Renault-Dacia Case Study

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University ‘Alexandru Ioan Cuza’, Iasi, Romania, 2006


Students: Ramona Halarescu Olivia Leu


1. 2.

Background The Marketing Strategy 2.1. People 2.2. Product 2.3. Price 2.4. Promotion 2.5. Place Goals and Objectives Conclusion

3. 4.


1. Background In today’s rapidly changing environment products and markets have a limited life expectancy. A company which does not update and change its products and markets is unlikely to be successful for long. This was at the core of Renault’s decision to take over Dacia, a long established car producer in Romania, the heart of Romania's automotive industry. Renault has been present in Romania since 1966 and forged the country's automotive industry. Close ties have existed between Renault and Automobile Dacia for 35 years, with various Renault models being assembled by Dacia, under licence through to 1978, thereafter independently. Excluding the SupeRNova, the vehicles currently produced by Dacia are based on former models of the Renault range. On September 29, 1999, Renault acquired 51% of the capital of the Romanian car maker Dacia, amounting to $50 million. Renault has since increased its equity stake to 92.72% and put the entire company on track for rapid, wide-reaching modernization. Built in 1966, Dacia's Pitesti plant covers some 2.9 million sq. meters. More than 2.2 million vehicles have rolled off the production line since 1968. The plant has an annual production capacity of 120,000 vehicles, plus 120,000 engines and gearboxes, with operators working in two shifts. Fully computerized, Dacia is now hooked up to the Renault-Nissan Alliance networks. To meet demand, the company has developed a monthly programming system that adapts production to demand forecasts. The modernization of production facilities and assembly lines is an ongoing process. The new Logan launching marked the Dacia brand revival. Once this was launched Dacia could run in its industrial commercial tool and define its new identity with vehicles like Solenza, the Diesel engine on the van, etc. 2. The Marketing Strategy 2.1. People At Pitesti, Renault is working with local players to combat unemployment. This partnership paved the way for the founding of the Development and Solidarity Foundation of the Pitesti-Mioveni region in 2001. The objective is to develop employment in the region by promoting business creation, capital investment and vocational training. Dacia's employees (12,000 employees) are the company's most valuable asset. The present focus on customers implies a veritable "cultural" revolution among employees, in management styles and work organization. The number of hierarchical levels has been reduced. A system to recognize individual performance (personalization of compensation) and collective achievement (bonus for quality progress) has been successfully introduced. Cross-functional work groups and basic work teams have been formed. The organization of the workforce into basic work teams has resulted in the development at the level of each unit of the "customer/supplier" principle. Each unit receives parts from its suppliers and delivers them to its customers with value added. Training was given to 1,200 employees in 2000, in Romania as well as in other countries, particularly in France. To complement its proactive training policy, Renault has set up the ‘Automobile Academy’ based in Bucharest. The academy consolidates managerial, commercial and technical training programs for the employees of Dacia, Renault and Nissan Romania.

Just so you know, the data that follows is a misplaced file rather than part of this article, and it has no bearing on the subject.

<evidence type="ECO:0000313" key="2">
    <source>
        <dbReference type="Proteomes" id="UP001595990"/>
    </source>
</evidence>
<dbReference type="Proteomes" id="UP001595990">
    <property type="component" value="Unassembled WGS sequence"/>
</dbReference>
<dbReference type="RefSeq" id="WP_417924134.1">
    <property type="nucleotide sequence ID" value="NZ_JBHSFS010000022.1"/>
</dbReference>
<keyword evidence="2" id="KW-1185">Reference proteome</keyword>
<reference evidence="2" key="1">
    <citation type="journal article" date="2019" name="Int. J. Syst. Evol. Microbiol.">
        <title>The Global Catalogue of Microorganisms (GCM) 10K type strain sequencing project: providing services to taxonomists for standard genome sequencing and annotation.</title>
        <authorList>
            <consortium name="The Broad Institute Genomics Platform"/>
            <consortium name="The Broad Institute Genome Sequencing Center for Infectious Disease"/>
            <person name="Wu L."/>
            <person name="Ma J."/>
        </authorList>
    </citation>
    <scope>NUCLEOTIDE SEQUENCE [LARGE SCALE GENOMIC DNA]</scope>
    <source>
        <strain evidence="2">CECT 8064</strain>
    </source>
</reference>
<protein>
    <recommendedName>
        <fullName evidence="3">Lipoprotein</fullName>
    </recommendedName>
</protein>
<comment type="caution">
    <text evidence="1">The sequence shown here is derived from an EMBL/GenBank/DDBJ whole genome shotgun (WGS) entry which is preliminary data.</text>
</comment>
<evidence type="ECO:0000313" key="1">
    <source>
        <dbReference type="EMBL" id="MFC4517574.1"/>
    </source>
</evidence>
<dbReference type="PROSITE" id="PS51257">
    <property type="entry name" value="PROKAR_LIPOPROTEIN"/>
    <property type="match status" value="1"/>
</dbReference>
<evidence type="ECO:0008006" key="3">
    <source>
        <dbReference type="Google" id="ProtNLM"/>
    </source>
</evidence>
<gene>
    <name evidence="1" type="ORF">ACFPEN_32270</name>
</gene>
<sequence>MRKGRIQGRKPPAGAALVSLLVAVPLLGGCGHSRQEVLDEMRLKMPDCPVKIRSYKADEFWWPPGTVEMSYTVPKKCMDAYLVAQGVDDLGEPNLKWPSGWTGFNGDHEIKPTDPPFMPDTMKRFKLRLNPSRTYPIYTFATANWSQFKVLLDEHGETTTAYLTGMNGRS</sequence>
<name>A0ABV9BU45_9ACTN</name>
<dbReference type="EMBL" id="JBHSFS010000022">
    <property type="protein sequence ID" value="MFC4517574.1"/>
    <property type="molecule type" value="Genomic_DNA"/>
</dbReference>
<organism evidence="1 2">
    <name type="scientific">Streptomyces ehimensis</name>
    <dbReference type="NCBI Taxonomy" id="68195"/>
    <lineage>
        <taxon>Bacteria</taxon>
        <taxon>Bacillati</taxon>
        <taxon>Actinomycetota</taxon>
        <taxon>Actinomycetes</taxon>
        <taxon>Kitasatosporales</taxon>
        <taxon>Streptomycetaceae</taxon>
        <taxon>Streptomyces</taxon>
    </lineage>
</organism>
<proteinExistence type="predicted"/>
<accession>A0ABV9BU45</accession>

2.2. Product Romanian car market represents a great case-study for analysts. Today there are in operation several motor vehicle manufacturers, and also a network of suppliers working both for the local assembly lines and for export. The production of motor vehicles over the last years since 1995 is presented in the chart below:

In 2005, the local motor vehicle production went up by a strong almost 60% as...
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